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will get harder. anna: it is basically getting more expensive for these mining copies to refinance. when they go to take more money and loans it gets much more expensive. we see the high-yield market diverging. >> we still have cheap money, but they say the return on commodity assets question mark you guys are the worst of the worst and it is hard to see how that changes in 2016. we're still in an environment where if you are in the service industry you are doing well, and other industries you will not see much growth. manus: if we talk about that minors with angle american today, there was a moment when for glencore the pricing quoted. there was a very seminal moment in the last quarter. travails,ic
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commodities are slowing down and the producers are not doing much. how much exposure would you realistically take? >> i think this commodity bear market is near the end of the beginning. this has been going on since 2011. 18 months ago people were saying this was just a correction. it is certainly not but we are lacking the mechanism to bring it to an end. over the next 12 to 18 months we are expecting -- we're waiting for them to be carved out. huge matt of a turbulence as it happens and until that happens, i am not raising my exposure. i'm focusing on what has to be the winner out of this. those with cash piles who can mop up all these assets. >> there are two things that will help break that cycle.
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the divestment. everyone will be trying to sell assets here and if that is not successful you start to see them disappear. oilrices, it is rare to see going up and commodities going down. moneys tend to trade together. --we start to see recovery, if i am a low cost producer i'm desperate. this wave ofee divestment next year, who is buying? >> historically -- manus: [inaudible] [laughter] historically go to chinese investment and we are seeing some chinese overseas investment, but many of them are in exactly the same problem. focusing on japanese trading houses they have been focused for a while with private equity. new private equity money is harder to come by.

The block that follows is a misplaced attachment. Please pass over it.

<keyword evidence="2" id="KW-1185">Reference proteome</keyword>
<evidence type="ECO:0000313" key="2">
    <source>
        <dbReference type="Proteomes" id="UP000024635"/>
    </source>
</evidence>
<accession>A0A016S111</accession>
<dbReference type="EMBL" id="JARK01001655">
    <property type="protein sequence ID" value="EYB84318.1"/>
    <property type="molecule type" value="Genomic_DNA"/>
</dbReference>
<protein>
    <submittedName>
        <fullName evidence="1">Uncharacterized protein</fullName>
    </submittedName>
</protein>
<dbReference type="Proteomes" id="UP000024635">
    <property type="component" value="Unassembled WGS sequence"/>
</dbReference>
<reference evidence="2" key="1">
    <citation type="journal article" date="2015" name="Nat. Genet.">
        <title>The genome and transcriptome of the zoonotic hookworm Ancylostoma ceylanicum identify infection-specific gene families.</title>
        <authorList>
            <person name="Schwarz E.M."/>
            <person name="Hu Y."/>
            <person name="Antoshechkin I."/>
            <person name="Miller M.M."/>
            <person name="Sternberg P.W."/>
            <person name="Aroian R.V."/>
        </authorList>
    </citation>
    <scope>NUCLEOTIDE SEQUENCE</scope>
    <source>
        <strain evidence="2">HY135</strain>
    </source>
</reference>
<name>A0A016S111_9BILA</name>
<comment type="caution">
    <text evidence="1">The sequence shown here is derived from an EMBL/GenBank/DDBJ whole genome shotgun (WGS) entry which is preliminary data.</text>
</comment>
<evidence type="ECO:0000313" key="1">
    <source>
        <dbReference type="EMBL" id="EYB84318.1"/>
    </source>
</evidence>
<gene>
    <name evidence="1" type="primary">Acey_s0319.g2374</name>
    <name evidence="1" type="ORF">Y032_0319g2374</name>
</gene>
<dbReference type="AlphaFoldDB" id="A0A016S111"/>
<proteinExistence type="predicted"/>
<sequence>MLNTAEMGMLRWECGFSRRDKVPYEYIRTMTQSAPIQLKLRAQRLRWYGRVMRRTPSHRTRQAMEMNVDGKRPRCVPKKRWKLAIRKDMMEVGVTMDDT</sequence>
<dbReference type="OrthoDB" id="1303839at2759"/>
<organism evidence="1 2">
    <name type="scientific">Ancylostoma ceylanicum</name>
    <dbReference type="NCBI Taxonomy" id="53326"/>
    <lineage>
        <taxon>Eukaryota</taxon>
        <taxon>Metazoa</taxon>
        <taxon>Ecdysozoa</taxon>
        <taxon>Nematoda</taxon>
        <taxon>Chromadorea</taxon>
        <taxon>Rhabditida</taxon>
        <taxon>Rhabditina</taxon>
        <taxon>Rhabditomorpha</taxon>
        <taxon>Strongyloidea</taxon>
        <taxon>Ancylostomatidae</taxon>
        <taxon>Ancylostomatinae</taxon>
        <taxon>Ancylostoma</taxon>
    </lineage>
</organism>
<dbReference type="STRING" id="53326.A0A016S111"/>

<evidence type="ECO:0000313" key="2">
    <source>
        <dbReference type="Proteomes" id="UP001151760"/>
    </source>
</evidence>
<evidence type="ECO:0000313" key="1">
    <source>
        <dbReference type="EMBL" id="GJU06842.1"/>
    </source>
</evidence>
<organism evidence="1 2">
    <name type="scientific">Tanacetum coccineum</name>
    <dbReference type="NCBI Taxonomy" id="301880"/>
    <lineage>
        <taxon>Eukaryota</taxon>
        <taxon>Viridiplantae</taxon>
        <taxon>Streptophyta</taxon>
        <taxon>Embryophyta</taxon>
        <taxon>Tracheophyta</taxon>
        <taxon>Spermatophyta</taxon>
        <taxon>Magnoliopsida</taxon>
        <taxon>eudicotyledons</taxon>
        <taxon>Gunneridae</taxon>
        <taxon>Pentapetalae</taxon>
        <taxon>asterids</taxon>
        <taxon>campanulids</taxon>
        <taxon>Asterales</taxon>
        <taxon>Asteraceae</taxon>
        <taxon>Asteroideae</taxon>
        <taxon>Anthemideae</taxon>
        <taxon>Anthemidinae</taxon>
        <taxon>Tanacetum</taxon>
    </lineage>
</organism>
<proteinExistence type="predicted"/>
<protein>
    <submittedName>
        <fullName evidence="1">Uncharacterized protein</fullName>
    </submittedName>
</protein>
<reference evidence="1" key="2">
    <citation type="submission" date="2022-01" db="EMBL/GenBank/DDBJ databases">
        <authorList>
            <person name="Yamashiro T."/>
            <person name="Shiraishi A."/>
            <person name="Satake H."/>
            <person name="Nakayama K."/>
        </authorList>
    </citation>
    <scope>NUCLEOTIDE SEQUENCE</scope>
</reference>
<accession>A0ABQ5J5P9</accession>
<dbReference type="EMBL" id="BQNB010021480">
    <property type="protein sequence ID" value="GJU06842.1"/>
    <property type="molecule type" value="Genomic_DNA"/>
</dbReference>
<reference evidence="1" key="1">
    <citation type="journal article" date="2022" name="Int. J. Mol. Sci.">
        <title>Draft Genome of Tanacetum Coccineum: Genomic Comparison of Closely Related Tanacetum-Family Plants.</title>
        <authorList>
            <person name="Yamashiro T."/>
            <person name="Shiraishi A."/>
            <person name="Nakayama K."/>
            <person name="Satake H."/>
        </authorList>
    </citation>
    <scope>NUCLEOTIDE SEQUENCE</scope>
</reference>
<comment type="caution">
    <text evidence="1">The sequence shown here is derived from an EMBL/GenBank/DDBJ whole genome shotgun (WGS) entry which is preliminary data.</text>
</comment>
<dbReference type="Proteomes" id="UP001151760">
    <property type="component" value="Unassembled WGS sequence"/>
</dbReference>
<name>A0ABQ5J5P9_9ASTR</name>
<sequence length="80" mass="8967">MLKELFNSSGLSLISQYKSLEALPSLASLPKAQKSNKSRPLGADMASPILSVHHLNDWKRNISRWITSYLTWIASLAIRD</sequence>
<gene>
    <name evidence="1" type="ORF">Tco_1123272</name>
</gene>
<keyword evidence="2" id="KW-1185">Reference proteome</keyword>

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manus: i have written down shock and donna. it's referring to cynthia carol and she ditched the dividends. my question to you is this. the brave survive every crisis. would it be a foolhardy deal that says we are off the table and done with these dividends we will focus on this company and getting us up off the ground. is that what you want to see or is that really a short serving ceo. >> i would say a couple of things. in the previous segment i said that's what would like to see. batten down the hatches, look after the balance sheet and mass capital to pick off the weaker ones in the next two years and take a tenure view. before he handed it over to that, the largest part of the actively managed equity assets out there are income related. anna:, thank you, sorry no time.
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take you for joining us. thank you for staying along with us. manus:, next up, japan dodges recession, china is a slowdown in the commodity -- all discussed next. you used to sleep like a champ.
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slowdown, asian stocks drop and exports and imports continue to fall in the world's second-largest economy. shares shrinkiton to a 10 year low and iron ore drops below $40 per metric ton. bullet.odging a japan of voids recession. third quarter gdp is revised upwards and ava nymex gets a stte -- abenomics get the shot in the arm. good morning, you're watching countdown. anna: welcome to the program.
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it has just gone 7:00 here in london. let's look at the futures in the european equity trading day. ore at $40.ave iron a real rife in terms of commodity trying to find the baseline. for angloing american, what is going to happen with dividends? and of course the chinese import export data. that did nothing. anna: interesting to see what anglo america has to say. we see some of the mining companies clinging to there's another saying they have reduce them overall. in contrast to the oil sector where they have clung to them. let's get the bloomberg first word news with nejra cehic. imports slump
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extended to a record 13 months and exports fell for a fifth straight month. the import slowdown means that china's industrial class need a less iron ore and coal while consumer demand has not picked up fast enough to compensate. brent crude has rebounded slightly after plunging yesterday to a six-year low. it comes amid speculation that the global glut will continue after expanding its strategy to limit output control prices. abenomics has received a shot and the arm. the economy actually grew 1.3% rather than shrinking 0.8% as a preliminary figure suggested. donald trump has called for a total and complete shutdown of muslims entering the united states. the sweeping statement has run harsh rebukes from democrats and republicans alike. mr. trump: donald trump is going